Knot On Her Life
A Quilting Mystery #7
By Mary Marks
Author’s website: marymarksmysteries.com
Brought to you by OBS Reviewer Jeanie
While quilter Martha Rose awaits the birth of her granddaughter, a neighborhood girl appears at her door with a mystery that can’t be pinned down . . .
Martha’s eager to finish the baby quilt she’s making for her new granddaughter, but she scraps those plans when a young girl rings her doorbell begging for help. Poppy Halaby, the foster child of Martha’s neighbor, is an orphan whose parents were murdered by a killer who was never caught. When Poppy’s doting foster mom falls suspiciously ill, Martha is determined to keep the child safe. But she’ll have to unravel more about Poppy’s parents to stitch a broken family back together again–and prevent another crime cut from the same cloth.
For the most part, I really enjoyed this latest in the Quilting Mystery series. The characters, many of whom are quilters, are a wise, eclectic, and talented group of folks who can help with any stitch or need. We meet a gifted eight-year-old with life experience and an ability to accept that is far beyond her years. The mystery could have a quilt all its own with assorted suspects and possible motives, and Martha Rose is back on the case to try to help her neighbor and this precious child.
Martha’s neighbor Sonia has just taken in an emergency placement foster daughter, who shows up on Martha’s doorstep asking for help. Sonia is asleep and won’t wake up. Marigold “Poppy” Sarah Halaby, whose mother said girls should be named for flowers, said she has seen dead people before and Sonia looks dead. Martha finds Sonia with a faint pulse and sweet, fruity breath, calling 9-1-1, assuming she is in a diabetic coma. The hospital brings her around, and Martha agrees to take Poppy until Sonia is released. She thinks she has food poisoning or flu, causing dehydration then coma.
Poppy grows to feel safe with and like Yossi “Crusher” Levy, Martha’s fiancé who works for the ATF. They learn that Poppy’s parents were murdered, but she won’t talk about it other than that she called 9-1-1. Was she there? Did she see who killed them? Martha and Crusher don’t want to take chances. When Sonia comes home, Crusher sets up a bodyguard for them, his friend Hector “Malo” Fuentes, a fellow ATF officer. Sonia and Poppy quickly come to love Malo, especially Sonia. Never married, Sonia still dresses like the 80’s flower child she was with a unique and loving personality.
Poppy’s mother was Jewish, her father Muslim, and both families disowned them. As Martha learns more about the families, she contacts them to tell them about the beautiful, brilliant child they were missing out on. She also tries to learn more about them, as Poppy’s life could very well be in danger until the killer is caught. One family is very wealthy and from a distinctive scholarly lineage, that of Rashi, an 11th century rabbi, one of the greatest scholars of the Jewish Sephardic community.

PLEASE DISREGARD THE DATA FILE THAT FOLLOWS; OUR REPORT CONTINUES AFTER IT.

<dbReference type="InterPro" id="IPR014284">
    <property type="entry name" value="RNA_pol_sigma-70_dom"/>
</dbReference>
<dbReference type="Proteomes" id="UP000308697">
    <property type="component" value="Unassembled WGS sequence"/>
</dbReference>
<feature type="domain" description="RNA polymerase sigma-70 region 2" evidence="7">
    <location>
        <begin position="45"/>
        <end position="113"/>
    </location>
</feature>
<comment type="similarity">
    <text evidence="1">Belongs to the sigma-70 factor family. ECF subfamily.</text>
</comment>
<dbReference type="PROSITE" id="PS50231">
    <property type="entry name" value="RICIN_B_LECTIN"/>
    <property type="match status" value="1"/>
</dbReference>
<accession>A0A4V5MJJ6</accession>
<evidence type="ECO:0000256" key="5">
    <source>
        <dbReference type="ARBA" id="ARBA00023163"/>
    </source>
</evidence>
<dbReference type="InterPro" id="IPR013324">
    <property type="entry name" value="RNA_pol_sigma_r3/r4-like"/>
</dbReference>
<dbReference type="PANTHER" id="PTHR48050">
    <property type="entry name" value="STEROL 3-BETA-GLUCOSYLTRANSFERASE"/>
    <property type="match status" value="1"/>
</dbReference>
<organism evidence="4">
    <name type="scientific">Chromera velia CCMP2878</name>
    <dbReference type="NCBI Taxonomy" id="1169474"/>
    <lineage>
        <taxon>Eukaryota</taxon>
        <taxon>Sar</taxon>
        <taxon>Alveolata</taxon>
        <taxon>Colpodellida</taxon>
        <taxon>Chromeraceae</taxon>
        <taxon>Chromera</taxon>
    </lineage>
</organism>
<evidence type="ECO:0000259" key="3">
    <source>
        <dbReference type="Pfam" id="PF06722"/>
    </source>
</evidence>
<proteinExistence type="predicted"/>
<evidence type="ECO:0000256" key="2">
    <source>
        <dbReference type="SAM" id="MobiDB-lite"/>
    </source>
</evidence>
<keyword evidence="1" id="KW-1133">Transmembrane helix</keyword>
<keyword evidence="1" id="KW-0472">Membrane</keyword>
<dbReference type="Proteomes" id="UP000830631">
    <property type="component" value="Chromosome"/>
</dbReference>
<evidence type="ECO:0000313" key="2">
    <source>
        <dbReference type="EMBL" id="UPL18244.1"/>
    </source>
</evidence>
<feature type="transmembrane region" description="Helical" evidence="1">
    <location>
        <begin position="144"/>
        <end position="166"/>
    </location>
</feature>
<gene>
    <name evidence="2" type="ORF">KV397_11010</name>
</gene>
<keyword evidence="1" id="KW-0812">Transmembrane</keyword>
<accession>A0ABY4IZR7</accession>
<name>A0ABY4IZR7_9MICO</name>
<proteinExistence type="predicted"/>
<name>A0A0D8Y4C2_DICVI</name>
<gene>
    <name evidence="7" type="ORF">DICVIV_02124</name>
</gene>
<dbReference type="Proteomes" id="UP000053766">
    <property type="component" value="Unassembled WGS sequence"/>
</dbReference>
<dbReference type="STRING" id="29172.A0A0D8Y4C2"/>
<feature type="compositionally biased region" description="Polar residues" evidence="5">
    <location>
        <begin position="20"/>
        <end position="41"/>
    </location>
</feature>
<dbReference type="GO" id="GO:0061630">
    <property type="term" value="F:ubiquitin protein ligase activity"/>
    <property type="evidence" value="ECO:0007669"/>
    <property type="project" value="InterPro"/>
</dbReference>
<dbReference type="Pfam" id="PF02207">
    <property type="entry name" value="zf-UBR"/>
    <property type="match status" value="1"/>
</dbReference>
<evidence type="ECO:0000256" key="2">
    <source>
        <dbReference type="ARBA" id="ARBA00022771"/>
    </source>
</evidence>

The “family spokesman” for Poppy’s fathers’ parents set up a meeting for Martha with Poppy’s grandparents. Despite the grandfather’s assertion that she is not their relative, Martha knows that if either parent is Muslim, the child is Muslim, as opposed to Jewish law that only if the child’s mother is Jewish, the child is Jewish. Poppy’s grandmother, Amini, wants to meet her, and Martha will try to make it happen. Soon three couples apply to adopt Poppy, who has remembered and revealed enough to Martha to convince her that witness protection is absolutely necessary for hers and Sonia’s protection.
In the meantime, Martha’s daughter Quincy is pregnant with her first grandchild, a girl. Crusher is eager for them to set a wedding date, and Uncle Isaac seems to have new health challenges. The Quilty Tuesday group helps Martha sort through some of the clues and ideas, including her half-sister Giselle, who she has only known of and met in recent months.
The characters are well-rounded and well-defined through actions and conversations. I like Martha and Sonia, also Giselle, even if she has little tact in conversations. She has a good heart and has been a huge help to Martha in this endeavor. Crusher and Malo make excellent co-workers and truly protect and love their women. Poppy is an absolute delight, and I hope we see her again!
The mystery is a true challenge, as there are several suspects who simply don’t seem to fit at first glance, including family members. There might even be people in Poppy’s father’s line of work who could be at fault. Steven Abbas, the Halaby family spokesperson, is very charming to Martha until she catches the steely resolve in his eyes and asks pointed questions. I appreciate how much the author shares about Judaism and some of the customs of the two communities, as well as the Muslim faith and culture. Both are shown in a very positive light. I finally figured out who the killer really was and couldn’t understand why Martha didn’t ask one simple question, leaving herself and her loved ones open to danger. The novel closes with all loose ends tied. I highly recommend this!
*OBS would like to thank the publisher for supplying a free copy of this title in exchange for an honest review*